In late 2014, when Pharrell Williams' "Happy" and John Legend's "All of Me" were nominated for Grammy Awards, Martin Bandier used his platform as chief executive of the world's largest music publishing company to excoriate digital services like Pandora and Spotify for undercompensating artists. In a fiery letter to staffers that went public, Bandier groused that the songwriters of those hits had barely earned any royalties from streaming and on-demand airplay. In the first three months of 2014, 55 million plays of "Happy" had generated just $3,400, and 43 million plays of "All of Me" made $2,700. "This is a totally unacceptable situation and one that cannot be allowed to continue," he charged in the letter.
Bandier is doing more than complaining: He has threatened to completely withdraw the Sony/ATV and EMI Music Publishing catalogs from all performance rights organizations unless changes are made in how songwriters are compensated. Such is Bandier's power that this is no idle threat. "We have taken every legitimate approach we can to get better rates for our songwriters," he tells Billboard. "We are hoping for the best, but we are preparing for the worst."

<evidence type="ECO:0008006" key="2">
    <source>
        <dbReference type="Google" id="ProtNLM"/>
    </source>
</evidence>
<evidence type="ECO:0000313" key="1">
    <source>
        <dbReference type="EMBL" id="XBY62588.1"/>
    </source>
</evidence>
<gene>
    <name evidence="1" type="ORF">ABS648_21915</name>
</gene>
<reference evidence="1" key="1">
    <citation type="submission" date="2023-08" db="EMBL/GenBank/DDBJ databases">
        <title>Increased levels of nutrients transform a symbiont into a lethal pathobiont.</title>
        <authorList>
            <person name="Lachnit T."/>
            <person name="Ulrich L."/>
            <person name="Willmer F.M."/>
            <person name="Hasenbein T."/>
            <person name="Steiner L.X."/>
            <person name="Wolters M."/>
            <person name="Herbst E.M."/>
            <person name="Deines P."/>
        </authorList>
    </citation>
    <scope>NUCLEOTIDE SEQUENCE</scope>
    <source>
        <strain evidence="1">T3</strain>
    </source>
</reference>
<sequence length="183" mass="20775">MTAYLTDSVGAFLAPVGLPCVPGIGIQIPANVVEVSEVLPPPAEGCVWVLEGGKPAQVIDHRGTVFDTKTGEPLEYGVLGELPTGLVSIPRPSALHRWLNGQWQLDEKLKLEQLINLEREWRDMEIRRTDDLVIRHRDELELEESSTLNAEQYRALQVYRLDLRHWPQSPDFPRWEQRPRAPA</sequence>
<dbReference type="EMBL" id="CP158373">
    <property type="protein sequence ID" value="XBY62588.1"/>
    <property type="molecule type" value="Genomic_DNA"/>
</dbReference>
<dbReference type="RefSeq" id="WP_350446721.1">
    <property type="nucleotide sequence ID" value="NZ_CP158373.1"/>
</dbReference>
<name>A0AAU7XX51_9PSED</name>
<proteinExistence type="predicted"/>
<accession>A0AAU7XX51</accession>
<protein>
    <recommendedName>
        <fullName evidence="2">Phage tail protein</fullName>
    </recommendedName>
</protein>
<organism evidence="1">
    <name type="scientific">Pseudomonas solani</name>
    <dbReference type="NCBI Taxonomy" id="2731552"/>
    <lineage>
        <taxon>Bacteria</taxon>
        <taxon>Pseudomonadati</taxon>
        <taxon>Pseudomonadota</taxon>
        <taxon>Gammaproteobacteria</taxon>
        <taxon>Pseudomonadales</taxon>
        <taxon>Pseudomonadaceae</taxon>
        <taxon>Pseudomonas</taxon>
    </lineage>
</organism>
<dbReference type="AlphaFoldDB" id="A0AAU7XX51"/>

Meanwhile, the chairman, who's married with three children, dealt with more at year's end. Email leaks from the Sony Pictures hack had Sony corporate executives considering the sale of its music publishing assets. Bandier maintained, with typical cigar-chomping brio, that while no such sale was in the works, "given we are without a doubt the world's leading and best music publisher ... who wouldn't want to own a company like that?"
Fair point: In its most recent fiscal year ended March 31, 2014, Sony/ATV's annual revenue grew to about $664 million for the year, up from $560 million in the prior year. Additionally, Sony/ATV, in a joint venture with the Michael Jackson estate, owns 39 percent of EMI Music Publishing, which itself generates about $750 million in annual revenue.
"Sony/ATV produced the best year I ever had as the head of a music publishing company," says Bandier. "Look at the Grammy category for record of the year: Sony/ATV is a publisher for each song nominated. We own The Beatles and Motown song catalogs." In short, he declares, "We are the greatest content holder in the music publishing era."